It was just an average guitar practice. Songs being plucked from the memory cells so strings could be plucked. Entirely average.
Until the blackbird started singing.
I love the song of the blackbird. The most beautiful of all bird songs to my ears. As soon as I heard him singing in the fading light I stopped playing to listen. You don't play over a true virtuoso.
After a few moments, almost involuntarily, my fingers started seeking, seeking, seeking, trying to hit on what key the blackbird was singing in. Not that blackbirds know or care about such things, of course, but after years of pub sessions and listening to music "What key are they in so I can play along?" is sheer instinct.
He's in C, singing in the key of C, or close enough as to make no difference (a great deal of nature is in the key of C, later research tells me). With more than one ear on the feathered soloist, the chords quickly come to hand.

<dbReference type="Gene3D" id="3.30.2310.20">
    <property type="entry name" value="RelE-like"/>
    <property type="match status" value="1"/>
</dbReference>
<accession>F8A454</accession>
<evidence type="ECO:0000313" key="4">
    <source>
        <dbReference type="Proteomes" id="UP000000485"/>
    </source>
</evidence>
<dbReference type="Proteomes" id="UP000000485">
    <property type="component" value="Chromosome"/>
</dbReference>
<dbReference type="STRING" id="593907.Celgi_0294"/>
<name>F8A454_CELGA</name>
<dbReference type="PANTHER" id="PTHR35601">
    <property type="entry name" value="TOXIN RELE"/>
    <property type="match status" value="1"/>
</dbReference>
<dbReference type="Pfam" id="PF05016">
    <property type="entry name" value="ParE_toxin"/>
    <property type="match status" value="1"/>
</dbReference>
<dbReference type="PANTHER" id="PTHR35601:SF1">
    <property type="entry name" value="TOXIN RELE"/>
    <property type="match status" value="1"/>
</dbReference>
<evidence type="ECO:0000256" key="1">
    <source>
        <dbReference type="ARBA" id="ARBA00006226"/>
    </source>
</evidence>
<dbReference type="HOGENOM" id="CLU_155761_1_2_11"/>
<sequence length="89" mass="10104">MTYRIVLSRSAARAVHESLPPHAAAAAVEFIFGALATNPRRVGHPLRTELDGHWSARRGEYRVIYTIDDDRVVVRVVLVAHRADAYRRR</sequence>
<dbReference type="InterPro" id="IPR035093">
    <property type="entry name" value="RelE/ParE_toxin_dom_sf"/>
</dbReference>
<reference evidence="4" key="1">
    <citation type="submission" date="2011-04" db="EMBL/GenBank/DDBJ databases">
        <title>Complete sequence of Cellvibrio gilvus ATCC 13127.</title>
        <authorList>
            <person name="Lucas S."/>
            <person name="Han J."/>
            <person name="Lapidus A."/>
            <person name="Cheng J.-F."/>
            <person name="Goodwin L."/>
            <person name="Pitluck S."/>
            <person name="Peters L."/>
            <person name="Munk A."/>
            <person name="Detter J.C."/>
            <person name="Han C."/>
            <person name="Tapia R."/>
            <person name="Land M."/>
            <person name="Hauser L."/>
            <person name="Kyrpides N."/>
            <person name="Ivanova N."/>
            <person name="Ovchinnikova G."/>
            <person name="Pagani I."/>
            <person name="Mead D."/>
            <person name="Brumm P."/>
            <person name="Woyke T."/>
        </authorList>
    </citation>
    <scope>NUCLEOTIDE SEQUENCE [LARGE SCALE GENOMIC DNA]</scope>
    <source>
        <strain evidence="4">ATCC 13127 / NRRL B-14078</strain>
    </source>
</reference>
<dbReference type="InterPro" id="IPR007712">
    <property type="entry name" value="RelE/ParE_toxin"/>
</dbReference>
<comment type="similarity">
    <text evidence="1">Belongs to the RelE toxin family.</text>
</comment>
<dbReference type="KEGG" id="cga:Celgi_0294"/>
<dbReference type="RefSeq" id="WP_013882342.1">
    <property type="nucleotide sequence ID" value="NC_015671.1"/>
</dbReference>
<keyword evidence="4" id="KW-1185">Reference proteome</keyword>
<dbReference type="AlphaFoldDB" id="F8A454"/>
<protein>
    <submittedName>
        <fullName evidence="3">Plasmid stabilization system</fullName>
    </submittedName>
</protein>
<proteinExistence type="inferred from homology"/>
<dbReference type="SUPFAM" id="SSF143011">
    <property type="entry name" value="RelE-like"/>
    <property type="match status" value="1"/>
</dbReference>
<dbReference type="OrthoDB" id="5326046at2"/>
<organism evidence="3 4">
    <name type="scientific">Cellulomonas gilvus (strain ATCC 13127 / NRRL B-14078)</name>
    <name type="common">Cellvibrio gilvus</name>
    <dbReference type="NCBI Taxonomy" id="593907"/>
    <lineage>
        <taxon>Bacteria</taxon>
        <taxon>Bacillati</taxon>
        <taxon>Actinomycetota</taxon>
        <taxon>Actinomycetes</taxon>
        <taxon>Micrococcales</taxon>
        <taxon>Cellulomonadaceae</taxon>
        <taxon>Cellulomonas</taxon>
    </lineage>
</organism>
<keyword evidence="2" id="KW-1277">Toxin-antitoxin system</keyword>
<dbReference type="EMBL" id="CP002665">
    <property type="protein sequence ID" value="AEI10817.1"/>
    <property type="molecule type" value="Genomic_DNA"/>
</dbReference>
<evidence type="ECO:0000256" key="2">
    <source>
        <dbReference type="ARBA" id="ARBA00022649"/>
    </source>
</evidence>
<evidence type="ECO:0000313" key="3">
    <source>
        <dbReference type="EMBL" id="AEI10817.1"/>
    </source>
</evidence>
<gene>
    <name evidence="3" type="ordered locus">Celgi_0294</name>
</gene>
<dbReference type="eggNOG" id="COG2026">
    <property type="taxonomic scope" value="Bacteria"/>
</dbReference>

Start at root C, throw in a F sus. Up to G, back to F. Add in a Bb for interest. Delicately. Quietly. Leave him lots of space to carry the tune. Accompany, not overwhelm. Follow his rhythm, so he's singing in the breaks of decaying chords.
It was glorious. Magical. An utter privilege. Reaching out to nature just a few feet outside the window and doing it through music. Touching it and letting it touch me. Being a part of it.
Could he hear that I was playing along, I wonder?
The light faded further as fingerpicked chords rang out until eventually the soloist took his final bow and took to the wing. The adulation of his solo audience-accompanist was absolute. Truly one of the best musical experiences I have ever enjoyed.